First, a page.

Robin Hanson has written a characteristically interesting article about the possibility of human extinction. And with characteristic understatement, Hanson notes that “[a] disaster large enough to kill off humanity … should be of special concern.” Indeed. Hanson’s point, of course, is that wiping out all of humanity is much worse than wiping out almost all of humanity.
Hanson appears to worry about extinction in part because, he observes, disasters sometimes follow a power law distribution in the destruction that they cause. This suggests that in expected value terms, we should perhaps worry as much or more about disasters that wipe out humanity as about disasters on the scope observed in past human history.
Extrapolating from some assumptions, Hanson suggests maybe there is a one in three million chance per year of an event that would kill everyone (perhaps not instantaneously, but in a gradual collapse, as the failure of some social systems lead to the failure of others). My inclination is to agree with Hanson that the danger of extinction is sufficiently severe that it’s worth worrying about. But I wouldn’t rely too much on extending a power law distribution beyond previously observed events. That may actually understate the danger of extinction, which seems to me to be very low but a lot higher than one in three million. In part, this is because modern technology creates many scenarios for catastrophe (nuclear war, superviruses, nanotech gray goo, the possibility that the Knicks could keep Isiah Thomas after this year) that could not have occurred hundreds of years ago.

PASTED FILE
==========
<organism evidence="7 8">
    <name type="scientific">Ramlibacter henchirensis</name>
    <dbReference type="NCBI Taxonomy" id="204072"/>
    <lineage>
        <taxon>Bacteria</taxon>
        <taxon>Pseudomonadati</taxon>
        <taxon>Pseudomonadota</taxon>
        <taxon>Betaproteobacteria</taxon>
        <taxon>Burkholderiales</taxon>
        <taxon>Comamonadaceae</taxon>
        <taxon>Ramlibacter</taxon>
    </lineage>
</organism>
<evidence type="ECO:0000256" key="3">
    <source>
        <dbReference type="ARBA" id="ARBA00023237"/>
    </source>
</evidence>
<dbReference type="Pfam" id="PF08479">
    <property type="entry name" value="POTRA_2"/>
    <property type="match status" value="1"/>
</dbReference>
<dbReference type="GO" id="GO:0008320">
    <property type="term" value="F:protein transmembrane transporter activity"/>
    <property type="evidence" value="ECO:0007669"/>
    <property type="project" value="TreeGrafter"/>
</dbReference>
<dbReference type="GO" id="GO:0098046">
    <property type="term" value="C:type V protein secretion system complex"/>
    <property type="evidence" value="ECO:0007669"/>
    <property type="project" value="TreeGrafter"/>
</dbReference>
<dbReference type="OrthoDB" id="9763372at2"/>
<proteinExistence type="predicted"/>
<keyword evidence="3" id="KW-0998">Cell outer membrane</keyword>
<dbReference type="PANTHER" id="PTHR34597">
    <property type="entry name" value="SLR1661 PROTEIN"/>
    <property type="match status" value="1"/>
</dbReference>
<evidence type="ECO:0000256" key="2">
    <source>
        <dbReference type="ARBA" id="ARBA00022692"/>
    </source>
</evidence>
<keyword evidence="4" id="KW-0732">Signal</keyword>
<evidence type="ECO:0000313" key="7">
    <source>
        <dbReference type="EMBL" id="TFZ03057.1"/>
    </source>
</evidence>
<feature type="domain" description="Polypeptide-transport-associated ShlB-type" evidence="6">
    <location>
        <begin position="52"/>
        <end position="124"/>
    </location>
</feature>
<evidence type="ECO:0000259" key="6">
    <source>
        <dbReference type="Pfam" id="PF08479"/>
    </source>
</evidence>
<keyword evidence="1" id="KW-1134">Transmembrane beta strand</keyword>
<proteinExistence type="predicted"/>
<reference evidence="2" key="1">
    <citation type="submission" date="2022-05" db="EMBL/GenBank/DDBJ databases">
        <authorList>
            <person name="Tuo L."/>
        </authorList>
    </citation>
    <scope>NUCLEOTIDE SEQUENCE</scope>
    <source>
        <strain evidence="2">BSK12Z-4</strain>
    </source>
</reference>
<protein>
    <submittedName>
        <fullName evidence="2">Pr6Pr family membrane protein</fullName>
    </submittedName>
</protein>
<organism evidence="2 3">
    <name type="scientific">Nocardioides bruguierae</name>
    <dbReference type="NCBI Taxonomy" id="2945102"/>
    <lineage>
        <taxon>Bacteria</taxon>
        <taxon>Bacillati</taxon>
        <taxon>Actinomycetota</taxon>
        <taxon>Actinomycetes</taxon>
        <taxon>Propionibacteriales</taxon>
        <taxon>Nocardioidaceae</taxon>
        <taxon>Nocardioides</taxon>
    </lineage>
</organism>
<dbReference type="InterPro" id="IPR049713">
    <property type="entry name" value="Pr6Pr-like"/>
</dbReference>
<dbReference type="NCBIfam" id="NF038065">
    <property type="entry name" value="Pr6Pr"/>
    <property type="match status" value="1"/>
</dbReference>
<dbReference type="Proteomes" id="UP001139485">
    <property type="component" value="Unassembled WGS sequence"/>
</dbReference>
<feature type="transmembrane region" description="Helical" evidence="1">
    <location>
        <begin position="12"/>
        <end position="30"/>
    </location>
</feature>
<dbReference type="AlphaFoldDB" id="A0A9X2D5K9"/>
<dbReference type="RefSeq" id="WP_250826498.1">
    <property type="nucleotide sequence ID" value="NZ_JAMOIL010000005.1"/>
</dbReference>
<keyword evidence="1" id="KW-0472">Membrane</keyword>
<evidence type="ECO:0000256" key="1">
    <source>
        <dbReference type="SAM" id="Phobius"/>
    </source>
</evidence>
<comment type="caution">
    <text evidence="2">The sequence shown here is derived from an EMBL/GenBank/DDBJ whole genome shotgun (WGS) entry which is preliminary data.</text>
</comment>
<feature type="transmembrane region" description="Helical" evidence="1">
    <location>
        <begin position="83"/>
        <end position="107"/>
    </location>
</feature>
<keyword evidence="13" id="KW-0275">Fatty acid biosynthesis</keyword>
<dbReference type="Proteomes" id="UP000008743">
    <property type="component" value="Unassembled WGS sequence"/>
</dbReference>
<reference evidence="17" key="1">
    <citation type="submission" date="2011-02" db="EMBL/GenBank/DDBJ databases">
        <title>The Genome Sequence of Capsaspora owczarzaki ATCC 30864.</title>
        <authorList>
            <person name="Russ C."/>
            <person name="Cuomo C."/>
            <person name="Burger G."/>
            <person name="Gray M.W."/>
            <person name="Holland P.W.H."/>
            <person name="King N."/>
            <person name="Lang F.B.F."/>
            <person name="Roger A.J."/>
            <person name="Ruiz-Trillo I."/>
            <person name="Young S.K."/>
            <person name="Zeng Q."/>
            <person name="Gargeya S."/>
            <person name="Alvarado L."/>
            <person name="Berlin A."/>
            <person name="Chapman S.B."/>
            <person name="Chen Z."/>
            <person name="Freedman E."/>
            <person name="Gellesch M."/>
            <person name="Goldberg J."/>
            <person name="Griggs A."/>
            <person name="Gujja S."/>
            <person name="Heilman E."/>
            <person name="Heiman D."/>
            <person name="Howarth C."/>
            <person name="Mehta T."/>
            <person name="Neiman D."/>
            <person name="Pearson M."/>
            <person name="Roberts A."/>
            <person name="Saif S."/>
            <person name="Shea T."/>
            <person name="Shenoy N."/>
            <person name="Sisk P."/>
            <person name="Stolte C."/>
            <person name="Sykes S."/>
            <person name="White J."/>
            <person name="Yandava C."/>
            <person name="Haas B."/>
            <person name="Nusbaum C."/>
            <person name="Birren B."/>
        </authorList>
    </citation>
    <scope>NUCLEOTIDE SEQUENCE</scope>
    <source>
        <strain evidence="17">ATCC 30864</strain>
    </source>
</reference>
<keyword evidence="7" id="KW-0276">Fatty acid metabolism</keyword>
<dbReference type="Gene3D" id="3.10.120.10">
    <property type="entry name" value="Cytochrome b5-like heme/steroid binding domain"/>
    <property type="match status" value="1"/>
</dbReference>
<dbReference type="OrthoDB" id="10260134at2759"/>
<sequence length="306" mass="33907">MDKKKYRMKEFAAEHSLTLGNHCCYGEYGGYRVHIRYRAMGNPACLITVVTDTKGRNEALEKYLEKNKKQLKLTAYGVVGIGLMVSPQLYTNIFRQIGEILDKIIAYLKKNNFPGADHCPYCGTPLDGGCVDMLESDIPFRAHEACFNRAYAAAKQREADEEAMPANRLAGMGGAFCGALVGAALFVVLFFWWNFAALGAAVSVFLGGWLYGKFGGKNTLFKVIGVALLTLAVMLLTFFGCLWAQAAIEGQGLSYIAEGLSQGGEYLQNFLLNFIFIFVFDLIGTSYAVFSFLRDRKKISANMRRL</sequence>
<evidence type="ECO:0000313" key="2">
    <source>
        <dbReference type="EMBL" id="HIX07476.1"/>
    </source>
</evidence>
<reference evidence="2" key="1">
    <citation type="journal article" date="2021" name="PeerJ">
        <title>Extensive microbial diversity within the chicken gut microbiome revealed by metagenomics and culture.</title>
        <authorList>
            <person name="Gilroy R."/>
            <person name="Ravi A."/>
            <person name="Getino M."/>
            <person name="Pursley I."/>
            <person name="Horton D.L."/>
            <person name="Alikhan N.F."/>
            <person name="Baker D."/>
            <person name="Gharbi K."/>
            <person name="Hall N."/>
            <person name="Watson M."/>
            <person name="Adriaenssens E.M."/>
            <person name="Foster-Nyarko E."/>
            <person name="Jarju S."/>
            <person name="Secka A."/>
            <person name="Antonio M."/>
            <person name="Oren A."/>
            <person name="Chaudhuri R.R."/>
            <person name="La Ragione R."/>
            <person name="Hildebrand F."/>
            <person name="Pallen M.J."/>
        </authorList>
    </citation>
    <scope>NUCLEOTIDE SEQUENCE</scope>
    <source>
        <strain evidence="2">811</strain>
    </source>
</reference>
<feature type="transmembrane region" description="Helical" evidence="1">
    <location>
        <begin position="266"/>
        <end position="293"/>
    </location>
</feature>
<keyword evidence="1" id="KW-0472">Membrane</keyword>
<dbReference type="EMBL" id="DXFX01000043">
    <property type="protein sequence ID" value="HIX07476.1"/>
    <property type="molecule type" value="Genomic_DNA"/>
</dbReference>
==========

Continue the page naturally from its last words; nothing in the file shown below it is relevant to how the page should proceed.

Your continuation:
One argument that Hanson makes is that it might be useful to establish refuges to ensure that if a disaster occurred, at least some small number of people (perhaps 100) would survive. Eventually, these people could return to a hunter-gatherer lifestyle, eventually develop the capacity to communicate innovations, and then within maybe a mere twenty thousand years, a blip of cosmic time, returns to where we are now. While there is value in such an approach, government policy might not make a big difference. If some calamity is strong enough to prevent the survivalists from surviving, it would seem hard to believe that government-produced sanctuaries would do much better. It seems a narrow class of extinction events that would kill even those who, from the perspective of most observers, have absurdly exaggerated estimates of the probability of catastrophe while sparing a government project.